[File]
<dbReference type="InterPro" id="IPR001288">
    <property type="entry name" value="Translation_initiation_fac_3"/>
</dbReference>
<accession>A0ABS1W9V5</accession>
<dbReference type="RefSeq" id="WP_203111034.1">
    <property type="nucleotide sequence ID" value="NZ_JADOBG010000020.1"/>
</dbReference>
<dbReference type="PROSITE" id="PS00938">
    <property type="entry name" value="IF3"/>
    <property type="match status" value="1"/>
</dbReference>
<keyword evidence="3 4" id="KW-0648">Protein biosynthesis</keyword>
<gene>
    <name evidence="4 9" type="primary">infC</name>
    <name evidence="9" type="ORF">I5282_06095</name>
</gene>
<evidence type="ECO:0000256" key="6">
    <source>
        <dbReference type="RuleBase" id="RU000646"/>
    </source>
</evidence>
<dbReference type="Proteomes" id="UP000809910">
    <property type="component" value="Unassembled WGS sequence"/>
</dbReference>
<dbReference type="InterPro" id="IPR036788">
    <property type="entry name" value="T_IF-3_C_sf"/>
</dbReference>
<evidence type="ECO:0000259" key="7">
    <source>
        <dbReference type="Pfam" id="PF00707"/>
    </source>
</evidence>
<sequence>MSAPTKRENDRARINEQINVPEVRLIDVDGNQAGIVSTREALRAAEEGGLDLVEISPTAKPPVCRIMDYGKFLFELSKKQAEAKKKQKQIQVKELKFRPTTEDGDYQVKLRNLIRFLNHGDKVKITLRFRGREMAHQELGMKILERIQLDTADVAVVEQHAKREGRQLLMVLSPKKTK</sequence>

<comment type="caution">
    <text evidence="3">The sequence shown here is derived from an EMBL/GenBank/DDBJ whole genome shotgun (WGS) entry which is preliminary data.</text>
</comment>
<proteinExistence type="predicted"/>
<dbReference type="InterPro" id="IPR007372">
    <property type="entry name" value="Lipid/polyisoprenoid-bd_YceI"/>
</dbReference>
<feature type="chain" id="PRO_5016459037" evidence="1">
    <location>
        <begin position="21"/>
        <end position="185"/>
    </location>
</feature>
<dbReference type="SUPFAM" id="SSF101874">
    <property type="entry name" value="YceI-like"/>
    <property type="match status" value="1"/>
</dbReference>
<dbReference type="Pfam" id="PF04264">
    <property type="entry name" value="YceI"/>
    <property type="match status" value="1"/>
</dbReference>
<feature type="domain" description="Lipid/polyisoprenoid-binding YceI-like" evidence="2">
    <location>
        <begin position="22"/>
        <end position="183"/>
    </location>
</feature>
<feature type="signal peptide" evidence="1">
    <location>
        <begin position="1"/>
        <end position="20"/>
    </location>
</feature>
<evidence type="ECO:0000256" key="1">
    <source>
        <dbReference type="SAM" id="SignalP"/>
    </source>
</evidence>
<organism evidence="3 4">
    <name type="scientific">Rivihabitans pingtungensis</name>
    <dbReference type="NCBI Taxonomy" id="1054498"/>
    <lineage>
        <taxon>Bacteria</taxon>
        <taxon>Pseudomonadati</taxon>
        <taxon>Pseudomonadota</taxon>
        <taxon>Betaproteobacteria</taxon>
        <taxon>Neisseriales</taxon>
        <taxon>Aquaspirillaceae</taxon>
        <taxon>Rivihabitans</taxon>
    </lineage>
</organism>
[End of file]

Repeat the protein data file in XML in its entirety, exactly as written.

<dbReference type="InterPro" id="IPR001288">
    <property type="entry name" value="Translation_initiation_fac_3"/>
</dbReference>
<accession>A0ABS1W9V5</accession>
<dbReference type="RefSeq" id="WP_203111034.1">
    <property type="nucleotide sequence ID" value="NZ_JADOBG010000020.1"/>
</dbReference>
<dbReference type="PROSITE" id="PS00938">
    <property type="entry name" value="IF3"/>
    <property type="match status" value="1"/>
</dbReference>
<keyword evidence="3 4" id="KW-0648">Protein biosynthesis</keyword>
<gene>
    <name evidence="4 9" type="primary">infC</name>
    <name evidence="9" type="ORF">I5282_06095</name>
</gene>
<evidence type="ECO:0000256" key="6">
    <source>
        <dbReference type="RuleBase" id="RU000646"/>
    </source>
</evidence>
<dbReference type="Proteomes" id="UP000809910">
    <property type="component" value="Unassembled WGS sequence"/>
</dbReference>
<dbReference type="InterPro" id="IPR036788">
    <property type="entry name" value="T_IF-3_C_sf"/>
</dbReference>
<evidence type="ECO:0000259" key="7">
    <source>
        <dbReference type="Pfam" id="PF00707"/>
    </source>
</evidence>
<sequence>MSAPTKRENDRARINEQINVPEVRLIDVDGNQAGIVSTREALRAAEEGGLDLVEISPTAKPPVCRIMDYGKFLFELSKKQAEAKKKQKQIQVKELKFRPTTEDGDYQVKLRNLIRFLNHGDKVKITLRFRGREMAHQELGMKILERIQLDTADVAVVEQHAKREGRQLLMVLSPKKTK</sequence>

<comment type="caution">
    <text evidence="3">The sequence shown here is derived from an EMBL/GenBank/DDBJ whole genome shotgun (WGS) entry which is preliminary data.</text>
</comment>
<proteinExistence type="predicted"/>
<dbReference type="InterPro" id="IPR007372">
    <property type="entry name" value="Lipid/polyisoprenoid-bd_YceI"/>
</dbReference>
<feature type="chain" id="PRO_5016459037" evidence="1">
    <location>
        <begin position="21"/>
        <end position="185"/>
    </location>
</feature>
<dbReference type="SUPFAM" id="SSF101874">
    <property type="entry name" value="YceI-like"/>
    <property type="match status" value="1"/>
</dbReference>
<dbReference type="Pfam" id="PF04264">
    <property type="entry name" value="YceI"/>
    <property type="match status" value="1"/>
</dbReference>
<feature type="domain" description="Lipid/polyisoprenoid-binding YceI-like" evidence="2">
    <location>
        <begin position="22"/>
        <end position="183"/>
    </location>
</feature>
<feature type="signal peptide" evidence="1">
    <location>
        <begin position="1"/>
        <end position="20"/>
    </location>
</feature>
<evidence type="ECO:0000256" key="1">
    <source>
        <dbReference type="SAM" id="SignalP"/>
    </source>
</evidence>
<organism evidence="3 4">
    <name type="scientific">Rivihabitans pingtungensis</name>
    <dbReference type="NCBI Taxonomy" id="1054498"/>
    <lineage>
        <taxon>Bacteria</taxon>
        <taxon>Pseudomonadati</taxon>
        <taxon>Pseudomonadota</taxon>
        <taxon>Betaproteobacteria</taxon>
        <taxon>Neisseriales</taxon>
        <taxon>Aquaspirillaceae</taxon>
        <taxon>Rivihabitans</taxon>
    </lineage>
</organism>